Omeprazole concentrations have been measured in breast milk of a woman following oral administration of 20 mg. The peak concentration of omeprazole in breast milk was less than 7% of the peak serum concentration. The concentration will correspond to 0.004 mg of omeprazole in 200 mL of milk. Because omeprazole is excreted in human milk, because of the potential for serious adverse reactions in nursing infants from omeprazole, and because of the potential for tumorigenicity shown for omeprazole in rat carcinogenicity studies, a decision should be made to discontinue nursing or to discontinue the drug, taking into account the importance of the drug to the mother. In addition, sodium bicarbonate should be used with caution in nursing mothers.
Safety and effectiveness of ZEGERID have not been established in pediatric patients less than 18 years of age.
Juvenile Animal Data In a juvenile rat toxicity study, esomeprazole was administered with both magnesium and strontium salts at oral doses about 34 to 68 times a daily human dose of 40 mg on a body surface area basis. Increases in death were seen at the high dose, and at all doses of esomeprazole, there were decreases in body weight, body weight gain, femur weight and femur length, and decreases in overall growth. [See Nonclinical Toxicology]
Omeprazole was administered to over 2000 elderly individuals ( ≥ 65 years of age) in clinical trials in the U.S. and Europe. There were no differences in safety and effectiveness between the elderly and younger subjects. Other reported clinical experience has not identified differences in response between the elderly and younger subjects, but greater sensitivity of some older individuals cannot be ruled out.
Pharmacokinetic studies with buffered omeprazole have shown the elimination rate was somewhat decreased in the elderly and bioavailability was increased. The plasma clearance of omeprazole was 250 mL/min (about half that of young subjects). The plasma half-life averaged one hour, about twice that in nonelderly, healthy subjects taking ZEGERID. However, no dosage adjustment is necessary in the elderly. [See CLINICAL PHARMACOLOGY]
No dose reduction is necessary. [See CLINICAL PHARMACOLOGY]
Recommend dose reduction, particularly for maintenance of healing of erosive esophagitis. [See CLINICAL PHARMACOLOGY]
Reports have been received of overdosage with omeprazole in humans. Doses ranged up to 2400 mg (120 times the usual recommended clinical dose). Manifestations were variable, but included confusion, drowsiness, blurred vision, tachycardia, nausea, vomiting, diaphoresis, flushing, headache, dry mouth, and other adverse reactions similar to those seen in normal clinical experience [See ADVERSE REACTIONS]. Symptoms were transient, and no serious clinical outcome has been reported when omeprazole was taken alone. No specific antidote for omeprazole overdosage is known. Omeprazole is extensively protein bound and is, therefore, not readily dialyzable. In the event of overdosage, treatment should be symptomatic and supportive.
As with the management of any overdose, the possibility of multiple drug ingestion should be considered. For current information on treatment of any drug overdose, a certified Regional Poison Control Center should be contacted. Telephone numbers are listed in the Physicians' Desk Reference (PDR) or local telephone book.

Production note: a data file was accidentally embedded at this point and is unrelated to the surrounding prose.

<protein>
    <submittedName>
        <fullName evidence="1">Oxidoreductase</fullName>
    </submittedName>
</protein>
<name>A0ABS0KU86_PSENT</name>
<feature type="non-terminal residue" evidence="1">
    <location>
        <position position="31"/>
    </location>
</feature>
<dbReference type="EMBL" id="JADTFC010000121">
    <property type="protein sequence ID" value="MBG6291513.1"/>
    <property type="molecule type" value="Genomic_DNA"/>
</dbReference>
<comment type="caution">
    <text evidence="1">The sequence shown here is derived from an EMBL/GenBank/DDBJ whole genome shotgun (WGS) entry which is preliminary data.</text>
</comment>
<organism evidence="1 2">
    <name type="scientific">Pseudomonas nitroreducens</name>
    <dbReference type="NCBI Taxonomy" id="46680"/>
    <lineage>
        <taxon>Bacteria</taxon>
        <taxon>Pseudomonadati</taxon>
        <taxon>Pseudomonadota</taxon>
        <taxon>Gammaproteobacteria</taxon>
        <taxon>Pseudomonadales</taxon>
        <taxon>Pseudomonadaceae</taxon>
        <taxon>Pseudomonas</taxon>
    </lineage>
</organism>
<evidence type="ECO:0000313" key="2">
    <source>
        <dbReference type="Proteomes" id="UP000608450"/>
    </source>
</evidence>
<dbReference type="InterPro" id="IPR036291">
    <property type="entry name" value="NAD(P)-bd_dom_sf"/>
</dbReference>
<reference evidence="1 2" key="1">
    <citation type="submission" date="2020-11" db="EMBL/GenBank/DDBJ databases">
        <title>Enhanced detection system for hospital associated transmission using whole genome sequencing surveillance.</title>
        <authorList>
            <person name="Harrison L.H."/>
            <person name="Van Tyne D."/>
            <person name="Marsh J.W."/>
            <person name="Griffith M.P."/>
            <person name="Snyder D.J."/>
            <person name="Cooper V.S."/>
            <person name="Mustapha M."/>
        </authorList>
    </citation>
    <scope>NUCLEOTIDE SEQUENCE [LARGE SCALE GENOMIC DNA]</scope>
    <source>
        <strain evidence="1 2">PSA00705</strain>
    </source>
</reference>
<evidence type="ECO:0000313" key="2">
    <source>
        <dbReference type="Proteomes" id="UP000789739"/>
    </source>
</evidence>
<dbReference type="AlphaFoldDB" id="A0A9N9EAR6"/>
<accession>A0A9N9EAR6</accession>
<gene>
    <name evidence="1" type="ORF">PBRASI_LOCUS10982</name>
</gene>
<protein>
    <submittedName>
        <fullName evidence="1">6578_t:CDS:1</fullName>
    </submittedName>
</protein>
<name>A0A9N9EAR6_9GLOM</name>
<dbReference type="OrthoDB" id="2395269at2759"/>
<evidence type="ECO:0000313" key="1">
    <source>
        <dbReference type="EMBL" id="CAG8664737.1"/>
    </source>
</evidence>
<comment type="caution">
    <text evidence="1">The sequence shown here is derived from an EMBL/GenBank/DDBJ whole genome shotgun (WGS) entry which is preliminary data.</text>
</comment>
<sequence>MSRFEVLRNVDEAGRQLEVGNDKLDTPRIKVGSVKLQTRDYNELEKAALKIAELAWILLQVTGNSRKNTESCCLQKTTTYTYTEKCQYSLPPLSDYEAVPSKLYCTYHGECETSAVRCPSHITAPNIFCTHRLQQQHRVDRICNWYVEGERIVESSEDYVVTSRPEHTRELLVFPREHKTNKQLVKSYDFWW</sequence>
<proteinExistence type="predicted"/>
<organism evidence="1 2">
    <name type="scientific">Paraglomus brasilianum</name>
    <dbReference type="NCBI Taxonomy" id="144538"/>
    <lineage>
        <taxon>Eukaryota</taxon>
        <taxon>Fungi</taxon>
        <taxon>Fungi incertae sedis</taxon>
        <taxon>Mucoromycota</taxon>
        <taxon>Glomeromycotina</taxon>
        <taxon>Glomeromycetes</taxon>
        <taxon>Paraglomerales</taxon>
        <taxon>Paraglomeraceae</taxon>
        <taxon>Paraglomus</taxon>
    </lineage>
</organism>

Single oral doses of omeprazole at 1350, 1339, and 1200 mg/kg were lethal to mice, rats, and dogs, respectively. Animals given these doses showed sedation, ptosis, tremors, convulsions, and decreased activity, body temperature, and respiratory rate and increased depth of respiration.
ZEGERID is contraindicated in patients with known hypersensitivity to any components of the formulation. Hypersensitivity reactions may include anaphylaxis, anaphylactic shock, angioedema, bronchospasm, acute interstitial nephritis, and urticaria. [See ADVERSE REACTIONS]
Mechanism Of Action
Omeprazole belongs to a class of antisecretory compounds, the substituted benzimidazoles, that do not exhibit anticholinergic or H2 histamine antagonistic properties, but that suppress gastric acid secretion by specific inhibition of the H+/K+ ATPase enzyme system at the secretory surface of the gastric parietal cell. Because this enzyme system is regarded as the acid (proton) pump within the gastric mucosa, omeprazole has been characterized as a gastric acid-pump inhibitor, in that it blocks the final step of acid production. This effect is dose related and leads to inhibition of both basal and stimulated acid secretion irrespective of the stimulus. Animal studies indicate that after rapid disappearance from plasma, omeprazole can be found within the gastric mucosa for a day or more.
Omeprazole is acid labile and thus rapidly degraded by gastric acid. ZEGERID Capsules and Powder for Oral Suspension are immediate-release formulations that contain sodium bicarbonate which raises the gastric pH and thus protects omeprazole from acid degradation.
Results from a PK/PD study of the antisecretory effect of repeated once-daily dosing of 40 mg and 20 mg of ZEGERID Oral Suspension in healthy subjects are shown in Table 5 below.